Is such a knee brace considered to be dangerous to players?

Answer (May 26, 2010):
Braces may be worn if they meet the same requirement that must be met for any equipment, that it ensures complete safety for all participants. The final decision rests with the referee for this particular game; not the last game, not the next game, but this game.

In addition, a player wearing an item of clothing or equipment which is not standard but which has been inspected by the referee and found not to be dangerous may still not use the item dangerously during play. If the player in question is using the brace to unfairly augment her abilities or as a weapon, then it may not be worn.


At a recent game, an incident occurred and I wanted to get some clarification on what a referee/coach mentor is allowed to do during a game he/she is observing and what other referees who are waiting for their games can verbalize to another referee. I also wanted to get clarification on Law 12 of the game.

Here is what occurred:
My team was on an offensive attack and a cross was delivered into the 6 yd box. One of my players was making a run to the near post to attempt to score a goal. The goalie came off the line and then fumbled the ball and the ball was loose on the ground in front of the goal. My offensive player saw an opportunity to finish a play and proceeded to try to score. The goalie then bent over and to the left to recover the bouncing ball and moved into the path of the oncoming offensive player. The offensive player attempted to twist away from the goalie that was now in the path. The goalie grabbed the ball and immediately proceeded to get in the upright position and collided with the oncoming offensive player. The collision between the two players caused the goalie to go to the ground and the oncoming player was spun around and landed upright facing in the opposite direction. The referee came and showed the yellow card to the offensive player.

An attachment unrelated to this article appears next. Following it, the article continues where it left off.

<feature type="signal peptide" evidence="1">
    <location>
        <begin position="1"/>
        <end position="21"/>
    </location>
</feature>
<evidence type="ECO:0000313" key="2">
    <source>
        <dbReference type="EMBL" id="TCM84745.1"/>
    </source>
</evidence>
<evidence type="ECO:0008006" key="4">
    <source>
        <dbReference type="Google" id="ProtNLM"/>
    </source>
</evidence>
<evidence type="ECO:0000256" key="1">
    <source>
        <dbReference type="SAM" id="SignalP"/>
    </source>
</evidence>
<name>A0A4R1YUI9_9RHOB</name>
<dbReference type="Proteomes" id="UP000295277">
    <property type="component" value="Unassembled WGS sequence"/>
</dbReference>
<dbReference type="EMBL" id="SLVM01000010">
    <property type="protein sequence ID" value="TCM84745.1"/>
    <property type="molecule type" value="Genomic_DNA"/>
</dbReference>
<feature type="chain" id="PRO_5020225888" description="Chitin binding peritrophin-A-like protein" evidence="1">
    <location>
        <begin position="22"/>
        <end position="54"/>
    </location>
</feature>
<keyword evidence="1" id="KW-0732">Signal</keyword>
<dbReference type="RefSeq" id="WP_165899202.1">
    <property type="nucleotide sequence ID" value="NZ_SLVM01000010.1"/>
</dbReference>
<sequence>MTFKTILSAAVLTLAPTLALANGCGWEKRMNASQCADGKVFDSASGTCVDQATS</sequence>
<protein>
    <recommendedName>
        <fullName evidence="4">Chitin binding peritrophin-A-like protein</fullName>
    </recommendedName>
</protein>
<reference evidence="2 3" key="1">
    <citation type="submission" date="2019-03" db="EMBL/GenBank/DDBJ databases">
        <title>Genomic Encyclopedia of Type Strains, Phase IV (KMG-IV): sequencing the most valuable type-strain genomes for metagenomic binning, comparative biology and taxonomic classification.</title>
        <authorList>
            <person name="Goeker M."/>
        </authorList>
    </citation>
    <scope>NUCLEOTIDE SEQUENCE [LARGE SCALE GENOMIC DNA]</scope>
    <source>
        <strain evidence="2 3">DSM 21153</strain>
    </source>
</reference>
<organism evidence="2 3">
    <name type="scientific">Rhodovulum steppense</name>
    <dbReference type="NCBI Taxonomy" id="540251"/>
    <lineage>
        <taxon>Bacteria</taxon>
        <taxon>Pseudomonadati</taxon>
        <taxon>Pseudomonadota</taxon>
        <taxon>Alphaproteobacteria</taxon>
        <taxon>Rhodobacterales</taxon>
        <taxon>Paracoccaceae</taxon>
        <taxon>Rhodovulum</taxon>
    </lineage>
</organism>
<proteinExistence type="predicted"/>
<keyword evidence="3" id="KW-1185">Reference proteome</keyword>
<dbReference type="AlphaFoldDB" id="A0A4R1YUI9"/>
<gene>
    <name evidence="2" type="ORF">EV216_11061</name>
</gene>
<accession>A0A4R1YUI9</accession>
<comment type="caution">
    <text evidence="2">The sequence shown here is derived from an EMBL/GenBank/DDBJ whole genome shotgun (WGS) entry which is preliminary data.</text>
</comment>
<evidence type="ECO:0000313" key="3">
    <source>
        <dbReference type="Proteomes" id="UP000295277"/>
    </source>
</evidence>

After the initial call, the center referee went to the sidelines where the center proceeded to speak to the AR and another person on the sidelines who was not part of the 4 man crew. After several minutes of discussion among them, the center showed the red card to the offensive player for a sendoff.

After the game, I asked who the referee spoke to on the sidelines, as it was a person not in referee attire and not part of the 4 man crew. I was told that it was the referee mentor that the center was speaking to. Several days after, I found out that it was actually just another referee awaiting a game that was involved in a discussion with the center and the AR. The other AR and the 4th official were not involved in the discussion.

My first question is this, is the referee mentor or another referee allowed to give input in a game that they are not officiating? Does the referee mentor have the capacity to give advise in regards to a specific incident during a game and help the center referee determine what call to make? Can a referee who is not part of the 4 man crew render advice that potentially alters the call of the center referee?